The Nikon D7100 has long been Nikon’s top-end camera for photography enthusiasts. It’s an update to the Nikon D7000, which has been a firm favourite at the Expert Reviews office since its launch back in 2010. It’s currently the best-specified of Nikon’s cameras based around an APS-C sized sensor, beyond which lie only full-frame cameras.
Now full full-frame cameras, such as the Nikon D610, have dropped in price immensely but it’s also worth noting that the successor to the Nikon D7100 has now been released in the form of, surprise surprise, the D7200. This has meant that the D7100 body only price has dropped to just £479 if you shop around. While the D7200 improved on an already winning formula, whether or not the improved autofocus and continuous shooting are enough to justify the much higher price is debatable.
The D7100 has much in common with the older D7000. Its success stemmed from its ergonomics and controls, so it’s good to see that very little has changed here. The large optical viewfinder, substantial 950-shot battery life, passive LCD screen for displaying settings and dual command dials distinguish it from cheaper SLRs, such the Nikon D5200. Meanwhile, the twin SDXC card slots and weather-sealed magnesium alloy body are unusual to find even at this price.
We really like the control system, with dedicated buttons for a wide range of functions including ISO speed, white balance, metering, autofocus mode and bracketing. These are adjusted by holding down the button and turning the command dials. The dual dials are used to good effect, such as adjusting the ISO speed with the rear dial and toggling Auto ISO with the front dial. Many of these buttons are accessed with the left hand, leaving the right hand in charge of the dials; it’s this two-handed operation that we find extremely fast and intuitive. The main menu isn’t the quickest to navigate, but with so many physical controls, there’s very little need to visit it. Exposure mode and drive mode have dedicated dials, both of which have locks to avoid accidental use.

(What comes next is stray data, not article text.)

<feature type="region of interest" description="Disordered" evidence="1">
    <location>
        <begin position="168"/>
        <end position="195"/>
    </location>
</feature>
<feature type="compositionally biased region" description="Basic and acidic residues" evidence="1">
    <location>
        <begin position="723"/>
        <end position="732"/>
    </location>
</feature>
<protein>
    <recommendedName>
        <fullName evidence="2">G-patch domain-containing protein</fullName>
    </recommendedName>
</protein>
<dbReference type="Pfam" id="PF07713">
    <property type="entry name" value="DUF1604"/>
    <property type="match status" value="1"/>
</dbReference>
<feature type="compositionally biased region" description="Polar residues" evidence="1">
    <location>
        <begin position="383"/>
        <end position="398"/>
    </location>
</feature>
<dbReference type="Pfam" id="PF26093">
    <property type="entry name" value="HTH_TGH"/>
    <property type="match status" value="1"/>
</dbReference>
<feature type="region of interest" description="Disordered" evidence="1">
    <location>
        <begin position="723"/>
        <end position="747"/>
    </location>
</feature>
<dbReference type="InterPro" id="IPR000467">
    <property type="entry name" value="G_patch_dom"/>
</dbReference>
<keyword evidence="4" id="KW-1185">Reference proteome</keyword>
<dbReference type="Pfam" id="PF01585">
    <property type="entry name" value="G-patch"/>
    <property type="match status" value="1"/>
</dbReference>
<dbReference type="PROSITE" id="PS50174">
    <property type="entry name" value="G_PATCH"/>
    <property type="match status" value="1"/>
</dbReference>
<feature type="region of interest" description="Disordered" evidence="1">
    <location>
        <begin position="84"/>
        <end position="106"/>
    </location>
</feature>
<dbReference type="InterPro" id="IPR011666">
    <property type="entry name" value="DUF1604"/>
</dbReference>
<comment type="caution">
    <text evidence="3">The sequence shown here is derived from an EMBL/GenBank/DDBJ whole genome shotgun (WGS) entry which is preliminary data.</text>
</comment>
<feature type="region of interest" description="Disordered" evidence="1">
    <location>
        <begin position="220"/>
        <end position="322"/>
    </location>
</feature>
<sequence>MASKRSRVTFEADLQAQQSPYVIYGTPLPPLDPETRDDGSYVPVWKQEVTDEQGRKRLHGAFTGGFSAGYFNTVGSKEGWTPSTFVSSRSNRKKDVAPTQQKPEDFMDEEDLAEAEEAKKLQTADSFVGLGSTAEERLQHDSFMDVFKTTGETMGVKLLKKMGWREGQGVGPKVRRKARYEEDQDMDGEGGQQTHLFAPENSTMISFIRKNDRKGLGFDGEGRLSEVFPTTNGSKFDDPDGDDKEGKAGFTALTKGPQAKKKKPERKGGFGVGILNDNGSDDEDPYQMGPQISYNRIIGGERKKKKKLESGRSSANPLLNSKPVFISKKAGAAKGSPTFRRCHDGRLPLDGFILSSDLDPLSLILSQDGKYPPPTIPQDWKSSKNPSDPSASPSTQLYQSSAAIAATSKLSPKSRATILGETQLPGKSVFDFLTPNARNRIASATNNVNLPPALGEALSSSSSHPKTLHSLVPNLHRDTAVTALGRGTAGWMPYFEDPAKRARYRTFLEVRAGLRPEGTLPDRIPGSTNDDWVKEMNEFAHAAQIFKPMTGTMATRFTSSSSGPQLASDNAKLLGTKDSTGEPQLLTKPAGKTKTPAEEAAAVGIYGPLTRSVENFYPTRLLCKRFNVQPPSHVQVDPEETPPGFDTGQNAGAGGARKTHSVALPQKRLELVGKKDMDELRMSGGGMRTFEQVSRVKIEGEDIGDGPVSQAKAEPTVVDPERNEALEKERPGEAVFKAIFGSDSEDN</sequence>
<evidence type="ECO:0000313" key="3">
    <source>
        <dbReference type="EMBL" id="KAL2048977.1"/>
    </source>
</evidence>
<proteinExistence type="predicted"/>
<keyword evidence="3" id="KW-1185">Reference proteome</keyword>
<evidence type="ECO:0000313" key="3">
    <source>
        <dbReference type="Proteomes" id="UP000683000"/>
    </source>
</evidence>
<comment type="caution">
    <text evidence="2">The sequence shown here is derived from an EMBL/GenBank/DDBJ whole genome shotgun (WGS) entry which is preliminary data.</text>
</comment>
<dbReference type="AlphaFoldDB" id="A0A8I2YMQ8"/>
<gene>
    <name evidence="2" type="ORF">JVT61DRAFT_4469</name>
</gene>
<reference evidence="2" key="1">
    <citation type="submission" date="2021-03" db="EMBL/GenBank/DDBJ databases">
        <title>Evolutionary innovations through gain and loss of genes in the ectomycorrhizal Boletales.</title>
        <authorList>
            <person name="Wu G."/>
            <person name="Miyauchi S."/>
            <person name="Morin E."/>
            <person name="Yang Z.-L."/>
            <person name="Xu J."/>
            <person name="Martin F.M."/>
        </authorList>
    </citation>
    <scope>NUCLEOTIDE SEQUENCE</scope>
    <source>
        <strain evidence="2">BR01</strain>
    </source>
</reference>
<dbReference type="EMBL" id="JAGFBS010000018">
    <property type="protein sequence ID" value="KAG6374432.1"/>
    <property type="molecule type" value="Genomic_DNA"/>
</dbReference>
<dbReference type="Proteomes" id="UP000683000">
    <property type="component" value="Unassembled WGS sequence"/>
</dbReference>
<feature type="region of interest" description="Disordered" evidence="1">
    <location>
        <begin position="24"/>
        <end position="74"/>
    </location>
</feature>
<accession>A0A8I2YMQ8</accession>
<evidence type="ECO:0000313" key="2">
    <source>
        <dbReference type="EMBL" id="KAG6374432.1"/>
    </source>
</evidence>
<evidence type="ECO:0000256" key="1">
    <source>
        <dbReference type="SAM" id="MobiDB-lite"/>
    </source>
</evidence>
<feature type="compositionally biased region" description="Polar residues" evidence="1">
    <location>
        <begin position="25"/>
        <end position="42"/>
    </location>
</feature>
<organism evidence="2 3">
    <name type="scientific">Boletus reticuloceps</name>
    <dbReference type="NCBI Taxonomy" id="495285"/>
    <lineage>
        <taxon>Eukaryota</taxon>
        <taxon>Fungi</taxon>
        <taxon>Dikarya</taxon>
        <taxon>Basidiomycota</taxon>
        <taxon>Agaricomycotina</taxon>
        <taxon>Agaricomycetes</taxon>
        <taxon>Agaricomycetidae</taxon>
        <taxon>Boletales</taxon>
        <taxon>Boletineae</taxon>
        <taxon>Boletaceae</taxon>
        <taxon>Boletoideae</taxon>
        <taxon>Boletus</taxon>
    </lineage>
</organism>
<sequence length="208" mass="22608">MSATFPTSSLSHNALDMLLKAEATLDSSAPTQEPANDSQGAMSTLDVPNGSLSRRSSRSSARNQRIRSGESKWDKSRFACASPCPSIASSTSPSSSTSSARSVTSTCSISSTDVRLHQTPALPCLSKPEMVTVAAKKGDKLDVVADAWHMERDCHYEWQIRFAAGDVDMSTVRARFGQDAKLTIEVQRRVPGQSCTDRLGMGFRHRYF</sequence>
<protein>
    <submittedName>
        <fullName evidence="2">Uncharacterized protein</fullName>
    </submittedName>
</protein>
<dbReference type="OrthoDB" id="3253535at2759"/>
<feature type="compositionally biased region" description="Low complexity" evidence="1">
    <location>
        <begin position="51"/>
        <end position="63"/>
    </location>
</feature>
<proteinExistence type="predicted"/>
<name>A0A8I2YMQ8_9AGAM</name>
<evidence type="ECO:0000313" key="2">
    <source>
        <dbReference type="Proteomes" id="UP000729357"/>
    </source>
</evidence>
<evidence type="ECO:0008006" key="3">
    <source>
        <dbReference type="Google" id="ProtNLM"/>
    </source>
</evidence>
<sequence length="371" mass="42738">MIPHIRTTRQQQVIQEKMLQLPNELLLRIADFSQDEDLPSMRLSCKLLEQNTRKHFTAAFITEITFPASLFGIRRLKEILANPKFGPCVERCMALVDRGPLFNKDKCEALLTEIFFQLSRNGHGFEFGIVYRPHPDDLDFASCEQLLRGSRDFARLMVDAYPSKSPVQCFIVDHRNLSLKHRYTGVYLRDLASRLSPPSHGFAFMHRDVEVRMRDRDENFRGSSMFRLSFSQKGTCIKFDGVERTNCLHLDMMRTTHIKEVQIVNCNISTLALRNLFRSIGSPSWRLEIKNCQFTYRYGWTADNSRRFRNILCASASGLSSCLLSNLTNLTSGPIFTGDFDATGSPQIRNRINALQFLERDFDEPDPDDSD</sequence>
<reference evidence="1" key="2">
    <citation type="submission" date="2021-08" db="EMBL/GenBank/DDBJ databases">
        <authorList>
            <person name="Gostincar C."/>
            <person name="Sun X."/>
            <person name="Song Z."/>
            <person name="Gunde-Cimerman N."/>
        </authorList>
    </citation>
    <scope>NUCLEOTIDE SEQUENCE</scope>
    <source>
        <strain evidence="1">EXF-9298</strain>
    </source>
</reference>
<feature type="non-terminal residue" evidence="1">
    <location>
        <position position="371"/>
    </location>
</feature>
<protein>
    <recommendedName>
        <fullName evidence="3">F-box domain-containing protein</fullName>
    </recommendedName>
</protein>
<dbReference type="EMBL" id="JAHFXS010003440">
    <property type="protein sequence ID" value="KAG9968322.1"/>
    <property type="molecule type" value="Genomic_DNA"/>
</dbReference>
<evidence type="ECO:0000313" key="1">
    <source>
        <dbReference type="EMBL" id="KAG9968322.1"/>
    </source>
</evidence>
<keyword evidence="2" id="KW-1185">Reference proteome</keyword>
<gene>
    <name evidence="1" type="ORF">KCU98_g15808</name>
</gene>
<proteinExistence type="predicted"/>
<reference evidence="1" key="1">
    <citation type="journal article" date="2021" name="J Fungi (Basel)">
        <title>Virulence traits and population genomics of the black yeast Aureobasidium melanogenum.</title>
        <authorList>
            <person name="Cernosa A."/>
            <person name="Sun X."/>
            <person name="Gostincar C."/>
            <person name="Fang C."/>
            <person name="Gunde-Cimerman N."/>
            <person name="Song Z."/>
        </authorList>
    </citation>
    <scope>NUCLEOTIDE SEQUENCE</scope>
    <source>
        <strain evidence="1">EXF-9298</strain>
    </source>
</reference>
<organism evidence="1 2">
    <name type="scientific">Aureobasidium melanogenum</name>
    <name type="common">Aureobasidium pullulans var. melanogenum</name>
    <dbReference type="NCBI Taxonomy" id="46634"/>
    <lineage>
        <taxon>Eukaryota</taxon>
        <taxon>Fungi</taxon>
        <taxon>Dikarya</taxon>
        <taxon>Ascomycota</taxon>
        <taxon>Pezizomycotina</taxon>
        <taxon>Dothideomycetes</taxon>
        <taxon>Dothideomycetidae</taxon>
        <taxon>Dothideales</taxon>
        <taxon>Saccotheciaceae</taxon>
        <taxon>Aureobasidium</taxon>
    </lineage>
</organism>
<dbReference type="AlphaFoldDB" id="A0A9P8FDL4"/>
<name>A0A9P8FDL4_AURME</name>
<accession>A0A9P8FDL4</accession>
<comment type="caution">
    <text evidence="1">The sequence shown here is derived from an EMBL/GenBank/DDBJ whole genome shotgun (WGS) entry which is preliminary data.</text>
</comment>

External changes compared to the D7000 are hard to spot, but there are some welcome tweaks. The 3.2in screen is a little bigger and its resolution has increased to 1.2 million dots, with white pixels joining the usual red, green and blue for increased brightness. There’s a new button marked i, which gives quick access to an additional ten functions via the screen, such as HDR shooting, colour presets, noise reduction strength and the function of the two customisable buttons on the front of the camera.
The live view, video record and autofocus point lock buttons have been rearranged to a more logical layout, and there’s a lever to toggle the live view mode between photo and video duties. This sets the aspect ratio to 3:2 or 16:9 (for photos and videos respectively) and also makes it clear that videos can’t use shutter speeds slower than the selected frame rate, or that the aperture can’t be adjusted while recording. These restrictions weren’t so obvious on the D7000.
There’s no discernible improvement to the live view mode, though. Autofocus becomes frustratingly slow in this mode, sending shot-to-shot times plummeting from 0.45 to 4.8 seconds in our tests. Live view is still useful for fine-tuning manual focus, and the D7100 reveals sharper detail than the D5200 when magnifying the live view image.